German flag carrier Lufthansa recently launched an advertising campaign around the FIFA World Cup. As part of the initiative, the airline published a one-minute video short called The Great Swap. A camera swoops around distinct cities, airports, streets,and landscapes, showing the alleged biggest jersey swap of all time.
Although the ethics surrounding this World Cup are questionable, this is a fun, fast-paced ad, which was published November 9, and is of a type that we haven’t seen much of since March 2020. While many of the ads of the past two years focused on reconnection, with an underlying message of health and safety, this ad doesn’t even touch on the pandemic, which is a relief.
“Football connects. Lufthansa brings us together. All of us.” That’s the concluding message of the video with the hashtag #DiversityWins
The message “Diversity Wins” is a values-based message that alerts customers that Lufthansa stands for acceptance and does not agree with some of Qatar’s discriminatory stances against certain groups. The campaign politely avoids an overt response to allegations against the host country that could create a politically charged situation.
Of course, Lufthansa is just one of the dozens of giant, global brands releasing campaigns around the tournament. AdAge curates the FIFA World Cup Commercials released by sponsors here.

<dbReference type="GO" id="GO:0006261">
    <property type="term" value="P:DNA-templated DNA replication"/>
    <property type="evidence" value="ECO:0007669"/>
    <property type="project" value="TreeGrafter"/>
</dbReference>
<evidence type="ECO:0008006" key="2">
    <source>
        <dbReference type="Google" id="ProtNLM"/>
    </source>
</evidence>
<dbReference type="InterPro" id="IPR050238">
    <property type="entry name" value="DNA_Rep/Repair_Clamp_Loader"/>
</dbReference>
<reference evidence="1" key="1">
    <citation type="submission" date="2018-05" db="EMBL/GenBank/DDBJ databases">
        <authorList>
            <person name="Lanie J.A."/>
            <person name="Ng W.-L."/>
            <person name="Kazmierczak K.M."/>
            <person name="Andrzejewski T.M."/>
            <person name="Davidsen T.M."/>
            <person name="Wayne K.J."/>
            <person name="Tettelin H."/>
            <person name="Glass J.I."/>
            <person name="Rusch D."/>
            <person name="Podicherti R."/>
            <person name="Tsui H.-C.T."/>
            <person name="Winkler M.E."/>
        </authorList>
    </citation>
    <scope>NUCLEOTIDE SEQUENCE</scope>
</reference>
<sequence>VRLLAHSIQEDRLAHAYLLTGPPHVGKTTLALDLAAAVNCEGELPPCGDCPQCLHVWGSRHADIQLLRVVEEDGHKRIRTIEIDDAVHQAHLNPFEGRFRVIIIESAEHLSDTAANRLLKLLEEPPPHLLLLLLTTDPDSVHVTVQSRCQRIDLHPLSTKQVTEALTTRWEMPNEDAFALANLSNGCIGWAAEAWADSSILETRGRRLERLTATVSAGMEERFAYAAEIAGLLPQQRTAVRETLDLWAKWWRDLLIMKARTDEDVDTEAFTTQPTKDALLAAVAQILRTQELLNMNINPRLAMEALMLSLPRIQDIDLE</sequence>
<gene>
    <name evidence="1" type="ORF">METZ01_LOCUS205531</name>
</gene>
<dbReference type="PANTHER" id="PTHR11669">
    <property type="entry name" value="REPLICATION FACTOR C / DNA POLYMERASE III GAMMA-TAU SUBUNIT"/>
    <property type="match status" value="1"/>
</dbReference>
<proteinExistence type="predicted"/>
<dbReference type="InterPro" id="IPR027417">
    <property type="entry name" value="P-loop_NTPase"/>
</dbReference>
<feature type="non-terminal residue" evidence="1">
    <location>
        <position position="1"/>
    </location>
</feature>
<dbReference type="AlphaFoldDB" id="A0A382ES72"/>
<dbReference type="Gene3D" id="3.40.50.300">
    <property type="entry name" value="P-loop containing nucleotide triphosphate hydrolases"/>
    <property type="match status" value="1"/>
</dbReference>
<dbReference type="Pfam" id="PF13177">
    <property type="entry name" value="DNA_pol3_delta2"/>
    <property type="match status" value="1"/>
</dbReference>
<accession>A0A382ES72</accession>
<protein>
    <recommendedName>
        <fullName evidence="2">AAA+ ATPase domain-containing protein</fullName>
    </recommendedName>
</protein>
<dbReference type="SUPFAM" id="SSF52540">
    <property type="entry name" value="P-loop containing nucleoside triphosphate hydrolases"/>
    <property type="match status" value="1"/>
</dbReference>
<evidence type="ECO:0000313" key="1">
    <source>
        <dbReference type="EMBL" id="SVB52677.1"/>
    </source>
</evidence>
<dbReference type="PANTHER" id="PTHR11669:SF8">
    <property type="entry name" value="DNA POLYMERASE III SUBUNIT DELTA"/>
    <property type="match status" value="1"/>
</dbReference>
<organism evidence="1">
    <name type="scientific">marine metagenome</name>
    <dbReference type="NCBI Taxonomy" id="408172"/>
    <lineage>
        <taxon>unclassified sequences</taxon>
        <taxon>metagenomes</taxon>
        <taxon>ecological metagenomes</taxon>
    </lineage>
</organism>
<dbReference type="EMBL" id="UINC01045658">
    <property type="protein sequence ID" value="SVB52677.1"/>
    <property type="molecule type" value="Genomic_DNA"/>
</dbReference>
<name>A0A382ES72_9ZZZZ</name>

Lufthansa is the official airline of Germany’s men’s soccer team. The airline flew the team’s players, coaches, and support staff to Dubai, earlier this month on an Airbus A330, painted in a designated “Diversity Wins” livery. To commemorate the FIFA World Cup in Doha, Lufthansa also released a special edition duck — given as a souvenir to travelers visiting its First Class Lounge or First Class Terminal in Frankfurt — wearing a blue jersey with a white headband while holding a soccer ball.
Where Sports, Travel and Work Meet
Travel builds connections and empathy, and the World Cup puts those affiliations on a large scale.
While Lufthansa is aligning with the global diversity at the World Cup, this major event is also the embodiment, or a prime example, of the Great Merging that we write about often at Skift — in which the silos of business and leisure travel get broken down.
Many of the fans traveling to Doha will partake in a mix of leisure (attending games), business (either local meetings or remote work), and visits with family and friends.
These kinds of blended trips are part of the continued strength shown by the premium leisure travel segment driving travel demand for Lufthansa.
In fact, Lufthansa’s busiest days of the week are now Thursday and Sunday, Lufthansa Group CEO Carsten Spohr said in the group’s third quarter earnings call in October, as a result of a shift in travel patterns towards more blended trips.
This demand is part of what drove Lufthansa’s decision to embark on a €2.5 billion ($2.5 billion) upgrade to its onboard products, including more premium seats.
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